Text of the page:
van Gogh's letters - unabridged and annotated
 
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Letter from Vincent van Gogh to Theo van Gogh
The Hague, c. 2 or 3 November 1882
Relevant paintings:


"Portrait of the bookseller Blok," Vincent van Gogh
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"Women Miners," Vincent van Gogh
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Dear Theo,

Your letter and its contents were very welcome to me. The question you refer to will perhaps become more and more urgent. People will be obliged to acknowledge that many a new thing in which one at first thought to find progress proves in fact to be less sound than the old ones, and in consequence the need for strong men to redress things will manifest itself. As arguing about this can do little good, I think it rather superfluous to write more about it.

Up to Millet and Jules Breton, however, there was always in my opinion progress, but to surpass these two - don't even mention it.

Their genius may be equalled in former, present or later times, but to surpass it is not possible. In that high range there is an equality of genius, but higher than the top of the mountain one cannot climb. Israëls, for instance, may equal Millet, but among genius superiority or inferiority is out of the question.

Now in the realm of art the summit has been reached. Certainly we shall still see beautiful things in the years to come, but anything more sublime than we have seen already - no. And I for my part am afraid that perhaps in a few years there will be a kind of panic in this regard. Since Millet we have greatly deteriorated; the word decadence, now whispered or pronounced in covert terms, (see Herkomer) will then sound as an alarm bell. Many an one, for instance I myself, keeps quiet now because one is already labelled as a mauvais coucheur, and to speak about it doesn't help. Speaking about it, that is to say, is not what one ought to do, one must work, even if it be with a sorrowful heart; those who will subsequently cry the hardest about decadence will be the most decadent themselves. I repeat - “ By these fruits ye shall know them,” by their work, nor will it be the most eloquent who will say the truest things, look at Millet himself, look at Herkomer; they are indeed no orators and they speak almost à contre cœur.

Enough of this, I find in you someone who understands many of the great men, and I think it delightful to hear now and then things about them which I did not know; for instance, what you tell me about Daumier. The series of portraits of deputies, etc., the pictures “Third Class Railway Carriage,” “The Revolution,” I know none of them. It is true that your writing doesn't make me see them myself, but in my imagination Daumier's personality becomes more important as a result of it. I prefer to hear about such men more than, for instance, about the last Salon.

If I could have a trial before you come, we might on that occasion consult about what we can do with it.

As for me, if I fill my portfolios with studies from every model I can get hold of, I will have enough of a skill to hope to get employment. To keep illustrating, as did for instance Morin, Lançon, Renouard, Jules Ferat, Worms in their times, one needs quite a lot of ammunition, in the form of different studies of all kinds of subjects.

Those I try to get together, as you know, and as you will see when you come.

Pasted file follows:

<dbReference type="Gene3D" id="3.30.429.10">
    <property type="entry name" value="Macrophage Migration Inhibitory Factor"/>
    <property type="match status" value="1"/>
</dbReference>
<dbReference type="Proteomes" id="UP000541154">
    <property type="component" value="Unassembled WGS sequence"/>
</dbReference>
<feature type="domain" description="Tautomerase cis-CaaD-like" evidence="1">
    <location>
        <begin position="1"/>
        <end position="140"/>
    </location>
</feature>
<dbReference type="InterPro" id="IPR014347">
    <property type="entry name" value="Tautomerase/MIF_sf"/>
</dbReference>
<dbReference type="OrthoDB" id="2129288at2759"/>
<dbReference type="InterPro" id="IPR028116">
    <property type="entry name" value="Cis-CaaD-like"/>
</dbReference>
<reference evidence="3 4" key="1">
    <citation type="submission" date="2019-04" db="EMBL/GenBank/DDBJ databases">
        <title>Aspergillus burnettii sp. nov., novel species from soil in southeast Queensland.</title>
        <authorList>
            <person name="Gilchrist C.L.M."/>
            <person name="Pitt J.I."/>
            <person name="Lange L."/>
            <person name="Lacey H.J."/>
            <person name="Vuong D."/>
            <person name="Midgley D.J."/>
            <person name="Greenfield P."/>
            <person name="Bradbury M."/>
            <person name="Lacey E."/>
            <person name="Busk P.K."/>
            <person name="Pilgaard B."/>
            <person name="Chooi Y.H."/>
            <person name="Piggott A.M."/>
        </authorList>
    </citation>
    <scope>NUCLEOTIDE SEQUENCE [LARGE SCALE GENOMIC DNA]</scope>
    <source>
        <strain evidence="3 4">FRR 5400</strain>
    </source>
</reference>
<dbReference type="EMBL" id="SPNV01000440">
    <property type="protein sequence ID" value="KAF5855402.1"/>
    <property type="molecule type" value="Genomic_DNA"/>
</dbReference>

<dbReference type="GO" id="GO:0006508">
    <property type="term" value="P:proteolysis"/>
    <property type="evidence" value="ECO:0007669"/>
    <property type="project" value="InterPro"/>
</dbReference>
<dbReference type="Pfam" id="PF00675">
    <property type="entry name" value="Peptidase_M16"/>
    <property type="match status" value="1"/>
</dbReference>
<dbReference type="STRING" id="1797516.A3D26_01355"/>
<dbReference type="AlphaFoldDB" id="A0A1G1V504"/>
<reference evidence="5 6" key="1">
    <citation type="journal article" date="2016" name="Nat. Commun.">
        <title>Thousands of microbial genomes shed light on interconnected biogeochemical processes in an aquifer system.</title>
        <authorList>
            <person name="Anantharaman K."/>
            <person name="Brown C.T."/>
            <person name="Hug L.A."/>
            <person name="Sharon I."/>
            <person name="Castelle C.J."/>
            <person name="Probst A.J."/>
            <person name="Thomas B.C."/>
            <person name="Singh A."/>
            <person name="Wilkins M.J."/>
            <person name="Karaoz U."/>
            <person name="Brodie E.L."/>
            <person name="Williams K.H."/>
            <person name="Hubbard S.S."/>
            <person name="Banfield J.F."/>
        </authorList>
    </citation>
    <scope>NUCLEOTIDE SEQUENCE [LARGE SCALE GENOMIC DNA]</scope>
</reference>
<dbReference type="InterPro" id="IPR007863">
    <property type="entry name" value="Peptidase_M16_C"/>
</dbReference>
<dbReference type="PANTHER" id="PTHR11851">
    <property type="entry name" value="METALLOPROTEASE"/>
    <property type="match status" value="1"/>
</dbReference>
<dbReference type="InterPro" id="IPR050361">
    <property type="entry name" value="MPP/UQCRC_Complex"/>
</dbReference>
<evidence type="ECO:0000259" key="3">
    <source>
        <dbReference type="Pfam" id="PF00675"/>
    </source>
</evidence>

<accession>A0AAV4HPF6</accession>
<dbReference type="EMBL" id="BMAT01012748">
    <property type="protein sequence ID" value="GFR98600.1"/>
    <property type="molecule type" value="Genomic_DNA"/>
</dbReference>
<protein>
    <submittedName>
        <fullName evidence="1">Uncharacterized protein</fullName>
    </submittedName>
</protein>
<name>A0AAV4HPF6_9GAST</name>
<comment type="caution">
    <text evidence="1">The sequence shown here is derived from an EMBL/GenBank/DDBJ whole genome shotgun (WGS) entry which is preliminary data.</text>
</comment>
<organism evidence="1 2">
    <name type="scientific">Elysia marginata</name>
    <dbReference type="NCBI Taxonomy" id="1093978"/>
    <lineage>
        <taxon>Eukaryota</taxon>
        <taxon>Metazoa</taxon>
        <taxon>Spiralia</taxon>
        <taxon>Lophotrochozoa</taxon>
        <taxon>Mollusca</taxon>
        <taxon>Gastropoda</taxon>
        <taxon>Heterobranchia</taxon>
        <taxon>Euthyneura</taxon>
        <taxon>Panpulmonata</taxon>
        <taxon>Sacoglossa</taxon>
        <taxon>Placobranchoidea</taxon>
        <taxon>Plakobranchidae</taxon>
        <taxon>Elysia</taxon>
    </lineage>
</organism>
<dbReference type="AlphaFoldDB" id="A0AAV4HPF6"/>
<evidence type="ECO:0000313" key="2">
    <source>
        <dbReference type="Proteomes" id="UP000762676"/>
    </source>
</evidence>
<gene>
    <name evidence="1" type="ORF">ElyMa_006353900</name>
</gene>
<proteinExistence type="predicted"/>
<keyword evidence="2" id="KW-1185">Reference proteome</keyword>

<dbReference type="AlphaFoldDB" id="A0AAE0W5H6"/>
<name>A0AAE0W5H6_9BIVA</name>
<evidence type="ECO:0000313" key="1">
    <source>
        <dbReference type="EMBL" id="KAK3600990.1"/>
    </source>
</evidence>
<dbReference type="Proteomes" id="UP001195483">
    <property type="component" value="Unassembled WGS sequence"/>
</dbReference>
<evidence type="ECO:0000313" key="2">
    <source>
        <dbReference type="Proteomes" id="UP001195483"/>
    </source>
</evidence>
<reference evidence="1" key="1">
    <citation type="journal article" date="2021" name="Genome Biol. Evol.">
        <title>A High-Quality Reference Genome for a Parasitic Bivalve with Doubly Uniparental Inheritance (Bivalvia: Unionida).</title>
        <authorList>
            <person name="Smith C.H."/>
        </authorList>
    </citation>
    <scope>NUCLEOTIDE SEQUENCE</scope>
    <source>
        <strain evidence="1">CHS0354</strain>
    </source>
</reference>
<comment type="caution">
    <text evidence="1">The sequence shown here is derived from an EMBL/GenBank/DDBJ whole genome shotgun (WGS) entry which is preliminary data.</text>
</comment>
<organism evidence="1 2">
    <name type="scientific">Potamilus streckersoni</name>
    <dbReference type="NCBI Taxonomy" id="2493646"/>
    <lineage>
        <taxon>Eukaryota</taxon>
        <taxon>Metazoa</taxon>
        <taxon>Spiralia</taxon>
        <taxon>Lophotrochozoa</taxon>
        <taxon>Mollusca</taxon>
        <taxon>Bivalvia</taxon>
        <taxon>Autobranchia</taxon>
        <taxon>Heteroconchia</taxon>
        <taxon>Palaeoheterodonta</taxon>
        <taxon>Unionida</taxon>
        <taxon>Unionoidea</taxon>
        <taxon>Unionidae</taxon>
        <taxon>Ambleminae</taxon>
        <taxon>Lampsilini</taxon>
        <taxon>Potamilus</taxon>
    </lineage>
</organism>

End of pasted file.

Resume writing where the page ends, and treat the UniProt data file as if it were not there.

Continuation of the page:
By the by, I have not so far received the package of studies, which according to your letter you returned to me via the Rue Chaptal. Do you think they have already arrived at the Plaats? If you think so I will send for them, as they will be of use to me in connection with things which I have recently produced.

Do you know whose portrait I drew this morning? Blok, the Jewish book dealer - not David, but the little one who stands on the Binnenhof.

I wish I could draw more members of that family, for they are real good types.

It's awfully difficult to get the types that one likes best; meanwhile I think I'm right in working on those I can get, without losing sight of those I would draw if only I could get them.

I am very glad about Blok, he reminds me of things from many years ago. I hope he will come again some Sunday morning.

Of course one always feels, and one must feel, when at work, a kind of dissatisfaction with oneself, a longing to do it much better; but still it is delightful and comforting little by little to get a collection of all kinds of figures together, though the more one makes the more one wants to make.

One cannot do everything at once, but it will be absolutely necessary for me to make a number of horse studies, not only just scratches made in the street, but to take a model for them. I know an old white horse, just the poorest nag imaginable (at the gas-works); but the man, who lets the poor beast do the hardest possible jobs, and draws from it what he can get, asked me a lot for it, namely, three guilders a morning to come to me and one guilder and a half at least to come to him, but then it must be on a Sunday.

And when you consider that to get what I need, about thirty large studies for instance, I should have to work many a morning, it would prove to be too expensive. But I shall get a better chance some time.

I can get a horse here and there easily enough for a very short time, people are willing enough for that occasionally; but one cannot in a very short time do what really must be done, so that does not help me much.

I try to work quickly, for that is necessary, but a study that is of any use requires at least half an hour, on average, so one always falls back on to real posing. At Scheveningen, for instance, on the beach, I have had a boy or man standing for me for a moment, as they call it; the result was always a great longing in me for a longer pose, and the mere standing still of a man or a horse doesn't satisfy me.